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Prenatal exposure to antibiotics and timing of puberty in sons and daughters: A population-based cohort study.
Eur J Obstet Gynecol Reprod Biol. 2020 Jul; 250:1-8.EJ

Abstract

OBJECTIVE

To investigate if prenatal exposure to antibiotics is associated with earlier timing of pubertal development in sons and daughters.

STUDY DESIGN

This population-based cohort study is based upon the Puberty Cohort and includes a sample of 15,638 children born 2000-2003 in Denmark. Information on maternal use of antibiotics was collected around gestational week 30 and 6 months postpartum. The children were followed-up half-yearly from 11 years of age and throughout sexual maturation providing information on Tanner stages, acne and axillary hair, in addition to voice break and first ejaculation in sons and menarche in daughters. Due to the half-yearly collection of data on pubertal timing, the data was censored and therefore analysed using a multivariable censored time-to-event regression model. We examined both prenatal exposure to antibiotics at any time in pregnancy and trimester-specific prenatal exposure to antibiotics and pubertal timing, adjusting for maternal baseline socioeconomic and lifestyle characteristics. Mean age differences for the pubertal milestones between exposure groups were estimated. A combined estimate for overall pubertal timing was calculated based on combining all pubertal milestones into one model for sons and daughters, using Huber-White robust variance estimation which handles the risk of type 1 errors due to multiple testing of correlated outcomes. An active comparator approach with restriction to women reporting to have a urinary tract infection (cystitis) treated with either penicillin or sulfonamides was employed in a sub-analysis.

RESULTS

The prevalence of any maternal use of antibiotics in pregnancy was 21.1 %. There was no association between prenatal exposure to antibiotics and timing of pubertal development for the individual milestones. The adjusted combined estimate for pubertal timing in sons prenatally exposed to antibiotics at any point in pregnancy was -0.4 (95 % confidence interval (CI): -1.2; 0.4) months compared to unexposed sons. The adjusted combined estimate for pubertal timing in daughters prenatally exposed to antibiotics at any point in pregnancy was -0.1 (95 % CI: -0.9; 0.7) months compared to unexposed daughters. Both the trimester-specific analyses and the active comparator analysis revealed similar results.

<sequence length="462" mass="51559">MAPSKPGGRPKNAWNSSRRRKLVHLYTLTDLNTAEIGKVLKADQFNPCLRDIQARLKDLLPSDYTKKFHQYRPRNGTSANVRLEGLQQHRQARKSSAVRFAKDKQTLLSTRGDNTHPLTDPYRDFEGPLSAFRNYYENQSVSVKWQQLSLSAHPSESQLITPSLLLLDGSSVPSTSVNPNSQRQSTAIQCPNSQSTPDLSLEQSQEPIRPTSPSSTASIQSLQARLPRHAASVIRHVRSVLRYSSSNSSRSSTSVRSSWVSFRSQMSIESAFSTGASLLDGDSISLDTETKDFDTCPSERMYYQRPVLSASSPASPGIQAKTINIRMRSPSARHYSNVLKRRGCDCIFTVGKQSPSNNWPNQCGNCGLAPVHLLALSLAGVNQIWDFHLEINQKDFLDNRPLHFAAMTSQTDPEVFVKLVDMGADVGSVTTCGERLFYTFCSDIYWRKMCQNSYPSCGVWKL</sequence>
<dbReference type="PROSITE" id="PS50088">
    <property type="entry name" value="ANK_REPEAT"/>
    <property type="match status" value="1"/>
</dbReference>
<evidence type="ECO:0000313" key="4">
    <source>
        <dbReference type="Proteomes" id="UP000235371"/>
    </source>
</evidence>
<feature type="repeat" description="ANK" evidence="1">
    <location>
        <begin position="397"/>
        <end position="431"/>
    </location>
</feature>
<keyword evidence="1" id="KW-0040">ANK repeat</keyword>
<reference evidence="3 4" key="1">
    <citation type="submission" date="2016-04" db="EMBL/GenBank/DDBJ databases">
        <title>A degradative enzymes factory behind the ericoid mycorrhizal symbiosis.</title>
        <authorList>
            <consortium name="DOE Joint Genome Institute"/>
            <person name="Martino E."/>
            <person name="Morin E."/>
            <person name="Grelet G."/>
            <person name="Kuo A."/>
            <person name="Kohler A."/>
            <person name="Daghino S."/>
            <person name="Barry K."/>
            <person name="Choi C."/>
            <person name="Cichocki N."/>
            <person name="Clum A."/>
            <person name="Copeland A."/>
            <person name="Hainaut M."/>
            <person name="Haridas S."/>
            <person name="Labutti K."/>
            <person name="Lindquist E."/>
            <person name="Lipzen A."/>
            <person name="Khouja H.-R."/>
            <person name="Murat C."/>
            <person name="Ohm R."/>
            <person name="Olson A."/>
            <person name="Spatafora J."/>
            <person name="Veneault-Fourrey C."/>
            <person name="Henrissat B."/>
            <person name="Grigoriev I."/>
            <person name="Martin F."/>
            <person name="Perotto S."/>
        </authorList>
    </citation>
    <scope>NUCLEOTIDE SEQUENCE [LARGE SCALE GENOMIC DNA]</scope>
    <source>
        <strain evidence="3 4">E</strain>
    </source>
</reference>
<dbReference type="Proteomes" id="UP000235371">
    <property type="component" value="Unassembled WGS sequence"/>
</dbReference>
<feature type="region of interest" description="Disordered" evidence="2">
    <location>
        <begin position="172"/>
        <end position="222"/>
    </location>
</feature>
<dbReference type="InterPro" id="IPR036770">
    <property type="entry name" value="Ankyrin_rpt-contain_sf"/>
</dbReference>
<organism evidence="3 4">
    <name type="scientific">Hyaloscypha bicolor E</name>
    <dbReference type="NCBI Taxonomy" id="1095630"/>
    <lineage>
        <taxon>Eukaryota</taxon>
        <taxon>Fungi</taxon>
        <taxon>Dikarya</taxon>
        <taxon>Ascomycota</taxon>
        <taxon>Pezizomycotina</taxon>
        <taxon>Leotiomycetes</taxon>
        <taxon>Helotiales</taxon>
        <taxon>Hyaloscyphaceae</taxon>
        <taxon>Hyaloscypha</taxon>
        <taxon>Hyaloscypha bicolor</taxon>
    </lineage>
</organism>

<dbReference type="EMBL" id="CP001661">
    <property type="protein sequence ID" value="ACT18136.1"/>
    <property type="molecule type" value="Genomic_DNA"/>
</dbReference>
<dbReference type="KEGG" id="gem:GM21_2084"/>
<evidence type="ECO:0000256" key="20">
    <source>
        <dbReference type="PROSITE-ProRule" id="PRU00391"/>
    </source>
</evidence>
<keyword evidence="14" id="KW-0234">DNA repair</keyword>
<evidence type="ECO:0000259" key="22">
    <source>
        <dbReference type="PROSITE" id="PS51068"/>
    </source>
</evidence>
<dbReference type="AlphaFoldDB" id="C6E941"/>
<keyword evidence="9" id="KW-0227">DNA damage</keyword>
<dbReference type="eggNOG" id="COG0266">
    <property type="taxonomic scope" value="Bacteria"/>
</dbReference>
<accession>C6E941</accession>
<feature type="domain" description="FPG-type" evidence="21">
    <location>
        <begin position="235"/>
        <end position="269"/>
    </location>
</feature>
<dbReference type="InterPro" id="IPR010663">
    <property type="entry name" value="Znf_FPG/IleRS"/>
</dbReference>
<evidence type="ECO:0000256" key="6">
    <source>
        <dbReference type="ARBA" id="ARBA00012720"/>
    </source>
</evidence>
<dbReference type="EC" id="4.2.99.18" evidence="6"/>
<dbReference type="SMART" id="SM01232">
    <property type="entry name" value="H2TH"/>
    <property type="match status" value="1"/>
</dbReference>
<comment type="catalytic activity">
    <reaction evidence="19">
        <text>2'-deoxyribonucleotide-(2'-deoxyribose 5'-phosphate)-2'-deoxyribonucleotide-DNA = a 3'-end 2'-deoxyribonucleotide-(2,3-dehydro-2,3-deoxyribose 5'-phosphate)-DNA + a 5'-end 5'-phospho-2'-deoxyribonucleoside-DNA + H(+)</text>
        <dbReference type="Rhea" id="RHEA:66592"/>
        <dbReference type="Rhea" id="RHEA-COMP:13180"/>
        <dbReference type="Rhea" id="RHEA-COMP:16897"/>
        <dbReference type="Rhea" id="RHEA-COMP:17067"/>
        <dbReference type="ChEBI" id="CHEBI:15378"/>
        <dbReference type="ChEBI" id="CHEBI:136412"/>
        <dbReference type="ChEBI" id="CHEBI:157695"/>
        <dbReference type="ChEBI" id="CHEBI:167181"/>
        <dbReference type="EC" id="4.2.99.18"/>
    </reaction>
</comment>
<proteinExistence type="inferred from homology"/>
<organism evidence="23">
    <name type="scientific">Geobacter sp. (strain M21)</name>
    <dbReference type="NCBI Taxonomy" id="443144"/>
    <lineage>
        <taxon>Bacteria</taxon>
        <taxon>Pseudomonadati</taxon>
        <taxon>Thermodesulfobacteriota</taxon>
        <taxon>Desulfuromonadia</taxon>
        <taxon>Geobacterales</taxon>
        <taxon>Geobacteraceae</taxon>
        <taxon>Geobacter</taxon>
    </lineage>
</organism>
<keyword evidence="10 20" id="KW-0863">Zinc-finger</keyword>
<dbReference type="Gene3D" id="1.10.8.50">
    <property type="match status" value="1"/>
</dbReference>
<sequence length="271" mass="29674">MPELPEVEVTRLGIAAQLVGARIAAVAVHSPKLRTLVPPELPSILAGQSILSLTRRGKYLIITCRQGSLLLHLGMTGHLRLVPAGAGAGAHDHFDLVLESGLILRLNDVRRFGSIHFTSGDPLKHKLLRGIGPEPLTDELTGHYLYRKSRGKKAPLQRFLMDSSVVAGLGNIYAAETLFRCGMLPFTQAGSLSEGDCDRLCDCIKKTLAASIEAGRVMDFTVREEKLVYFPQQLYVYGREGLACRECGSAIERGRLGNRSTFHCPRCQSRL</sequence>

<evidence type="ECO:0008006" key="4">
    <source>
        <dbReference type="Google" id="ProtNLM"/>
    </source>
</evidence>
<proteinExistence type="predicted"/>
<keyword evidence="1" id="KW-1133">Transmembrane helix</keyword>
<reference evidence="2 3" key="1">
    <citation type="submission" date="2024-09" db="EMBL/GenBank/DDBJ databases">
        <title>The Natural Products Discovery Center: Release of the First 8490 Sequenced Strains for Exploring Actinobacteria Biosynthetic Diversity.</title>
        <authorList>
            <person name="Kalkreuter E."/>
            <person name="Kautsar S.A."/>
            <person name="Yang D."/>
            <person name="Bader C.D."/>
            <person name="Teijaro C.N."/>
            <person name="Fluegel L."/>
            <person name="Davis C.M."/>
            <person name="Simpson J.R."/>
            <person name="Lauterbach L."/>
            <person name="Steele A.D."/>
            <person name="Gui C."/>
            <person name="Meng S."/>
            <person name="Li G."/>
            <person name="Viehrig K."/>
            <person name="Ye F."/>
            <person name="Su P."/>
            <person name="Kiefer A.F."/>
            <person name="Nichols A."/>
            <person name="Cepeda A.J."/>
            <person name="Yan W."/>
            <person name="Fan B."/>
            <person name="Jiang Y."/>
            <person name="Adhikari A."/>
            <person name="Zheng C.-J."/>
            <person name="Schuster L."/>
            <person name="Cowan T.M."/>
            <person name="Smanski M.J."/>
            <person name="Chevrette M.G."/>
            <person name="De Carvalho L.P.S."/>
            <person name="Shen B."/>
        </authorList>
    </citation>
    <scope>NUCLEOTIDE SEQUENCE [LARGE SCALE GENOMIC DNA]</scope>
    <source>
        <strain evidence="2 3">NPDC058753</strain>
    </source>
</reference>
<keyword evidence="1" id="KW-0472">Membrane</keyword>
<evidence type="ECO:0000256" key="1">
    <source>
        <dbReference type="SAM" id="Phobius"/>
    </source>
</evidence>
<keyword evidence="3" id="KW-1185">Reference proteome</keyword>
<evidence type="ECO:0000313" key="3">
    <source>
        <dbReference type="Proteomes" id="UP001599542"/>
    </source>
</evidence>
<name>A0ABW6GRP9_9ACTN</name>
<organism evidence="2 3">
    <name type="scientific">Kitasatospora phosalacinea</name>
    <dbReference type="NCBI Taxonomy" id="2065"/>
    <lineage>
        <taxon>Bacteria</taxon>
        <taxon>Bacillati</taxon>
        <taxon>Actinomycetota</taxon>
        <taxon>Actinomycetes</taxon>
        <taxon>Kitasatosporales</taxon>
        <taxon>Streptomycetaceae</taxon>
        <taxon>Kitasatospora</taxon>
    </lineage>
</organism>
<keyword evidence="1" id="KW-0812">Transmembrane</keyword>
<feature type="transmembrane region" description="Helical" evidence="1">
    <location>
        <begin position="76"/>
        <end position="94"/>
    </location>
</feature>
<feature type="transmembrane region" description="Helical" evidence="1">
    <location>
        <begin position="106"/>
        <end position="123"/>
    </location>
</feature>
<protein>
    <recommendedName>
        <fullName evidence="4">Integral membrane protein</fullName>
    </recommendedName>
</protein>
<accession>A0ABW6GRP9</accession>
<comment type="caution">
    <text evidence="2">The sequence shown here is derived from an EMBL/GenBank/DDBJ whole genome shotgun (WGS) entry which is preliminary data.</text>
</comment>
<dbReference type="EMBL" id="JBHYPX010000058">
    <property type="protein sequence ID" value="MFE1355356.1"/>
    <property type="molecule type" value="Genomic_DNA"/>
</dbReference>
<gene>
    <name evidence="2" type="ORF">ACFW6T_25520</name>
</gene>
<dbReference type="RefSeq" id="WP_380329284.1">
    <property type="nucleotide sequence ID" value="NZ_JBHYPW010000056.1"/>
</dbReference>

CONCLUSION

Prenatal exposure to antibiotics was not associated with pubertal timing.

Authors+Show Affiliations

Department of Public Health, Research Unit for Epidemiology, Aarhus University, Bartholins Allé 2, 8000, Aarhus C., Denmark. Electronic address: ags@ph.au.dk.Department of Public Health, Research Unit for Epidemiology, Aarhus University, Bartholins Allé 2, 8000, Aarhus C., Denmark.Department of Public Health, Research Unit for Epidemiology, Aarhus University, Bartholins Allé 2, 8000, Aarhus C., Denmark; Department of Urology, Aarhus University Hospital, Palle Juul-Jensens Boulevard 99, 8200, Aarhus N, Denmark.Department of Public Health, Research Unit for Epidemiology, Aarhus University, Bartholins Allé 2, 8000, Aarhus C., Denmark.Department of Public Health, Research Unit for Epidemiology, Aarhus University, Bartholins Allé 2, 8000, Aarhus C., Denmark.Department of Public Health, Research Unit for Epidemiology, Aarhus University, Bartholins Allé 2, 8000, Aarhus C., Denmark.

Pub Type(s)

Journal Article

Language

eng

PubMed ID

32361341

Citation

Gaml-Sørensen, Anne, et al. "Prenatal Exposure to Antibiotics and Timing of Puberty in Sons and Daughters: a Population-based Cohort Study." European Journal of Obstetrics, Gynecology, and Reproductive Biology, vol. 250, 2020, pp. 1-8.
Gaml-Sørensen A, Brix N, Ernst A, et al. Prenatal exposure to antibiotics and timing of puberty in sons and daughters: A population-based cohort study. Eur J Obstet Gynecol Reprod Biol. 2020;250:1-8.